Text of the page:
Reflective Journal for My Doctoral Studies – Do It Online?

We just began our Module 2 in my Lancaster University PhD Programme in E-Research & Technology Enhanced Learning, and one of our assignments is to keep a daily reflective journal, perhaps one that is a 5-10 minute entry around the issue “What really matters in my professional practice?”

As an advocate of reflective practice and writing as a practice of processing experiences and making meaning, I like this assignment (and have even used it myself with my own students numerous times over the years), though am considering doing this here on my blog as opposed to in a notebook or someplace privately on my computer.

Has anybody ever tried this or seen this done, perhaps to offer some pointers, suggestions, warnings, or the like?


3 Visits to the Art Institute of Chicago

Between attending the sessions at last week’s Adult Education Research Conference and presenting my paper The Critical Incident Questionnaire (CIQ): From Research to Practice and Back Again, I was also able to visit the Art Institute of Chicago (3 times!).

The new Modern Wing is amazing, and the entire collection somehow seems infused with life, vitality, and reflection (the final being my need to spend time with art when I am especially filled with stress and work). I find art a spiritual encounter that often initiates reflective practice on many levels. I enjoyed my visits so much I even joined as a member!

I uploaded my pictures from the museum to Flickr.

Travel Reading, Take 1

I am planning some travel to the UK and Ireland in another week, and while that means I tend to buy new clothes and supplies for the trip, it also means I look forward to getting and bringing some new books with me.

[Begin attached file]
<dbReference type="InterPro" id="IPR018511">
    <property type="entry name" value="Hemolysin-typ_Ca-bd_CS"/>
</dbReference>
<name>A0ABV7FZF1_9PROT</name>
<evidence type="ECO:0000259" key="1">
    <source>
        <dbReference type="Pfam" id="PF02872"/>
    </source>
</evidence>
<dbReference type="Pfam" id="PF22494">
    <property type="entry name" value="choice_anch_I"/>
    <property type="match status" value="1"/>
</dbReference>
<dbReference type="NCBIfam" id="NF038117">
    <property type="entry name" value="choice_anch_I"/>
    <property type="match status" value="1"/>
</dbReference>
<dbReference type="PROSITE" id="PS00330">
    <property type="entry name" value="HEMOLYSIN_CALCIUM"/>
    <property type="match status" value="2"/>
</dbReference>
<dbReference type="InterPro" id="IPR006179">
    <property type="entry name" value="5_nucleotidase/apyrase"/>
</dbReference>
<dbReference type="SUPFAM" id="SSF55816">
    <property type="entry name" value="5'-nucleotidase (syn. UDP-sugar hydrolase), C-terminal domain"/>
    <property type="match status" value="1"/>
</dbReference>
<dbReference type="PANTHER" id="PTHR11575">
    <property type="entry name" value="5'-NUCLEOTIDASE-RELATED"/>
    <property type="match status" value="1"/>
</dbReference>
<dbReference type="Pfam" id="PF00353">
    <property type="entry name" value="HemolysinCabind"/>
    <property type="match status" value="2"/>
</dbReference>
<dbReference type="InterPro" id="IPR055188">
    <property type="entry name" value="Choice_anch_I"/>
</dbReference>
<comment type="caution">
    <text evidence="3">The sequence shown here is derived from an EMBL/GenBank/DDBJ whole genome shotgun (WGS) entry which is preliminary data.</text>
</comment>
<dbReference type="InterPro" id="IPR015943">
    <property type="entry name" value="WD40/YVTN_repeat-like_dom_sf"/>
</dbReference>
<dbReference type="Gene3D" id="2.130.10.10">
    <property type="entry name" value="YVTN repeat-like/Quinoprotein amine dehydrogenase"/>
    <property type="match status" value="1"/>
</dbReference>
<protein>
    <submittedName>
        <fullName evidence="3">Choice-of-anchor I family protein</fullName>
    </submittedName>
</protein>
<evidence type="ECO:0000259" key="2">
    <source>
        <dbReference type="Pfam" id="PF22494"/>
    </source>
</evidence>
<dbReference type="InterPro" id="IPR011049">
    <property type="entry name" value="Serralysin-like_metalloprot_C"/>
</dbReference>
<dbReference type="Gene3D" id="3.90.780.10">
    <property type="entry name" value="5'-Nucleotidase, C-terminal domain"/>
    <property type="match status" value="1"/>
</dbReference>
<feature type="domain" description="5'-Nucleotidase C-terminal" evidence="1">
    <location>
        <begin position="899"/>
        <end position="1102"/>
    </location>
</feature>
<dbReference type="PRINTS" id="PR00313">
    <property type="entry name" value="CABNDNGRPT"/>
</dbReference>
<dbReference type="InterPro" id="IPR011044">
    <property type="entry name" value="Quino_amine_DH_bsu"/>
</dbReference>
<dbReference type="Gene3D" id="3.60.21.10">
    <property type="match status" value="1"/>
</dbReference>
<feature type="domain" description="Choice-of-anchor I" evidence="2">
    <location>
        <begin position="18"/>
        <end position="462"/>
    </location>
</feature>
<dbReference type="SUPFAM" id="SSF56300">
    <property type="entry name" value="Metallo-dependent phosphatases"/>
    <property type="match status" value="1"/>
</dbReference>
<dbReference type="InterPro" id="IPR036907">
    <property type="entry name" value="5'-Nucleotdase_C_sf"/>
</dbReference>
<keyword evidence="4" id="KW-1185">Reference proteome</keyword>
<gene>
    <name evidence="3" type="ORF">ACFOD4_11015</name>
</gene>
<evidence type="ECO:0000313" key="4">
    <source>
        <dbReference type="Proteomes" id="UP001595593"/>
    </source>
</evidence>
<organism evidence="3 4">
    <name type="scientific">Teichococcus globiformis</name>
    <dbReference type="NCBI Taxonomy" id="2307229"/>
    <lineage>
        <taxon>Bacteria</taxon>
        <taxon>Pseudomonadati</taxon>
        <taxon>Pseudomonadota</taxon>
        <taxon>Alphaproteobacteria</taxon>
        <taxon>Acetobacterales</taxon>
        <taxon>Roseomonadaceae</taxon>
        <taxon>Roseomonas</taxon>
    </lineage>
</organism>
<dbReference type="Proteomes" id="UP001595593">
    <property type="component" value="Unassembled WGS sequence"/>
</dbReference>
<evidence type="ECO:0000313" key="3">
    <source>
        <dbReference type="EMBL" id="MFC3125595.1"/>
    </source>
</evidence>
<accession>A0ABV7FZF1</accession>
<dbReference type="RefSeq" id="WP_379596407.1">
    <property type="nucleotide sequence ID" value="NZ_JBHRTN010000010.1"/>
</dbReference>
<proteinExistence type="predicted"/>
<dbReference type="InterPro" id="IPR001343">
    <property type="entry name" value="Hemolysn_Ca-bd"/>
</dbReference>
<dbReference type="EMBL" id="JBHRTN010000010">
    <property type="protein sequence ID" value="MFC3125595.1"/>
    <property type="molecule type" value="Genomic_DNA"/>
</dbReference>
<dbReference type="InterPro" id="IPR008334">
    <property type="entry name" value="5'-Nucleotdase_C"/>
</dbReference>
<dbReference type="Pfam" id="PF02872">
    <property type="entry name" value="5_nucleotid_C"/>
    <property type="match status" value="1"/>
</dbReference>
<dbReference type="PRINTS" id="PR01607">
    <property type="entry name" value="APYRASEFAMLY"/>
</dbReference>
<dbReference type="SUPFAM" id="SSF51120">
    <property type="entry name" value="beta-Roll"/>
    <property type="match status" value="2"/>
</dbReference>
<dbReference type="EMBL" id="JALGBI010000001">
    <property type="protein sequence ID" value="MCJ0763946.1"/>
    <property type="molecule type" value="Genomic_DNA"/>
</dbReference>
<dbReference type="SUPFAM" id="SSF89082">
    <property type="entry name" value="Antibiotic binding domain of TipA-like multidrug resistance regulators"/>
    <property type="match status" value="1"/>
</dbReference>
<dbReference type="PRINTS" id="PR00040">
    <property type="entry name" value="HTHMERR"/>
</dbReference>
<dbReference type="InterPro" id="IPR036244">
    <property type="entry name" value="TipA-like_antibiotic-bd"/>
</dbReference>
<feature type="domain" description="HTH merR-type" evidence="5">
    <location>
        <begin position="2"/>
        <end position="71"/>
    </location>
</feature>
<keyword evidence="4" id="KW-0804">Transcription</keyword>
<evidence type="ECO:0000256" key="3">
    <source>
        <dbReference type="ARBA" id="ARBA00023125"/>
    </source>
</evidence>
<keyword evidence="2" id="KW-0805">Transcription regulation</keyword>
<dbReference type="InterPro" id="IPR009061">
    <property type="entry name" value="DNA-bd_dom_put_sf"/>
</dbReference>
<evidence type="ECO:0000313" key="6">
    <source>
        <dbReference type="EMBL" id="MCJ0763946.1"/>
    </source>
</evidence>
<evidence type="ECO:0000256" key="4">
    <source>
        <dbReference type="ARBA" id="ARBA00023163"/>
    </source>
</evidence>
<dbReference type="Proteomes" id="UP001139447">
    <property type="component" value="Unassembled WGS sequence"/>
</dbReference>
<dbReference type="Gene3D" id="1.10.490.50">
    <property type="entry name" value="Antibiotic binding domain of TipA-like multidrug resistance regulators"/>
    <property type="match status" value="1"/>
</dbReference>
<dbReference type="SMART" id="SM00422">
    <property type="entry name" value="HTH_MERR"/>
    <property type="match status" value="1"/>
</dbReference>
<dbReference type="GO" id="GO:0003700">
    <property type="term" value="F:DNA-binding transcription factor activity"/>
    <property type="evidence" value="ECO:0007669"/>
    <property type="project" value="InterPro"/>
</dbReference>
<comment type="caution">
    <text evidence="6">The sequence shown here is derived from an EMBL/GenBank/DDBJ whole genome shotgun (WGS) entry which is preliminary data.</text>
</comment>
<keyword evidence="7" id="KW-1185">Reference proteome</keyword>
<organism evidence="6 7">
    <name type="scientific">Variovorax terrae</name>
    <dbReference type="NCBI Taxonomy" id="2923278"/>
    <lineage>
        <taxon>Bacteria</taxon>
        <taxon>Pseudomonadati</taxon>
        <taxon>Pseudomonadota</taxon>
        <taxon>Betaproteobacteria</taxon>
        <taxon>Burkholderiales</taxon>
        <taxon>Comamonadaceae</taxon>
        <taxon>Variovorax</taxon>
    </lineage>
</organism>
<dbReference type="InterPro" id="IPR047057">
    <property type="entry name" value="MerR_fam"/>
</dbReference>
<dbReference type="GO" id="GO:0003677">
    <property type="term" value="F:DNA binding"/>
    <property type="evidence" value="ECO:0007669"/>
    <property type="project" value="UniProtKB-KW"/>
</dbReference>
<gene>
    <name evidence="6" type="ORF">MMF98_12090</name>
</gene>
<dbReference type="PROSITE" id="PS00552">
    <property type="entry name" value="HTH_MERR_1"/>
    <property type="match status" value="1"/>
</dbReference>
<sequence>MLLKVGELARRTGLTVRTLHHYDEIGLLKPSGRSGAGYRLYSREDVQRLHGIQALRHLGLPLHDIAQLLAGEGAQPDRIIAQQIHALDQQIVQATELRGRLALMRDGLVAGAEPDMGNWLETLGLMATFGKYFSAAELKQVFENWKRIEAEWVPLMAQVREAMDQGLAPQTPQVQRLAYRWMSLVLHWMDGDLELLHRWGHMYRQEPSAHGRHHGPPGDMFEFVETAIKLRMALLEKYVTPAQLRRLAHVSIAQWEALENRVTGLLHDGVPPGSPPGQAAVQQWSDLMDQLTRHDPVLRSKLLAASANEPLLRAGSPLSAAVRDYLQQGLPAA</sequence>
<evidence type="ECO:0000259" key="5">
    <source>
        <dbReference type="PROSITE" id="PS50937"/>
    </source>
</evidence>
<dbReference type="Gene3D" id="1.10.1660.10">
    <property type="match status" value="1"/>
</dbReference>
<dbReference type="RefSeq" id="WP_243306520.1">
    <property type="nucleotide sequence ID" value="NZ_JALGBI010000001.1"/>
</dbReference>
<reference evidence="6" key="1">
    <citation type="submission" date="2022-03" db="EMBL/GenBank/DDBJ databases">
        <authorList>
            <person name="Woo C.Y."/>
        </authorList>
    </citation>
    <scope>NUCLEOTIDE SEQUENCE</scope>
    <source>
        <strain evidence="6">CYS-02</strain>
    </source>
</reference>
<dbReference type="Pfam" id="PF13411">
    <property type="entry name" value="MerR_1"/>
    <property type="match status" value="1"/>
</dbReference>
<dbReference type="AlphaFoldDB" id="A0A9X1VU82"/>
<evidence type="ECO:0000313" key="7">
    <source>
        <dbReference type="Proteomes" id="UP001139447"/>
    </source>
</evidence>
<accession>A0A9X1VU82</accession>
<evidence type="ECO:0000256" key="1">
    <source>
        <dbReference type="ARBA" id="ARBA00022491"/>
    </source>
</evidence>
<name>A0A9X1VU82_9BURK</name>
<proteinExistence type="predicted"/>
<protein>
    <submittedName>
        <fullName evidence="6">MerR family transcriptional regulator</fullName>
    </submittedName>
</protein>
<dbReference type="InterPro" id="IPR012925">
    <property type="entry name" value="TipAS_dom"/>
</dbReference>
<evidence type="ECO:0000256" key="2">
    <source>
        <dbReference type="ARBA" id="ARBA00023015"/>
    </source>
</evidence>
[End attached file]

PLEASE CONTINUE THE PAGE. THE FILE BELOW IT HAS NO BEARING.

What to read? Always an exciting question to consider.

Recently, a number of colleagues, especially Sarah Stewart, Britta Bohlinger, and  Ailsa Haxell, have recommended various books (and have helped Amazon meet payroll this week, undoubtedly), and I have a lot to choose from among the daily boxes that are arriving (mostly in the area of autoethnography, reflective practice, critical theory, and techno-cultural analysis).

Normally, I bring about 4 books, usually heavy research or cultural analysis texts, and about 2 dozen magazines. This time, I am intentionally packing lightly (I live for carry-on), so will choose with great care.

Thus far, one novel:


I have another week to choose the other 2 (I decided 3 will be the max), so let’ see . . . . Suggestions?

Multitasking, Meet the Flu

My multitasking met its match this week, when I finally left work a bit early on Friday with a case of the flu. I could not keep anything down, had a temperature of over 100, and with weakness so quick and intense that it took me nearly 20 minutes to struggle walking the 3 blocks from the train, it had all the symptoms of the flu. All the symptoms except it did not last the 3 to 5 days I remember.

I got the flu shot, and believe that is the reason why it was not as severe as it was in my early 20’s, when I lived alone and was unable to get out of bed for 5 days.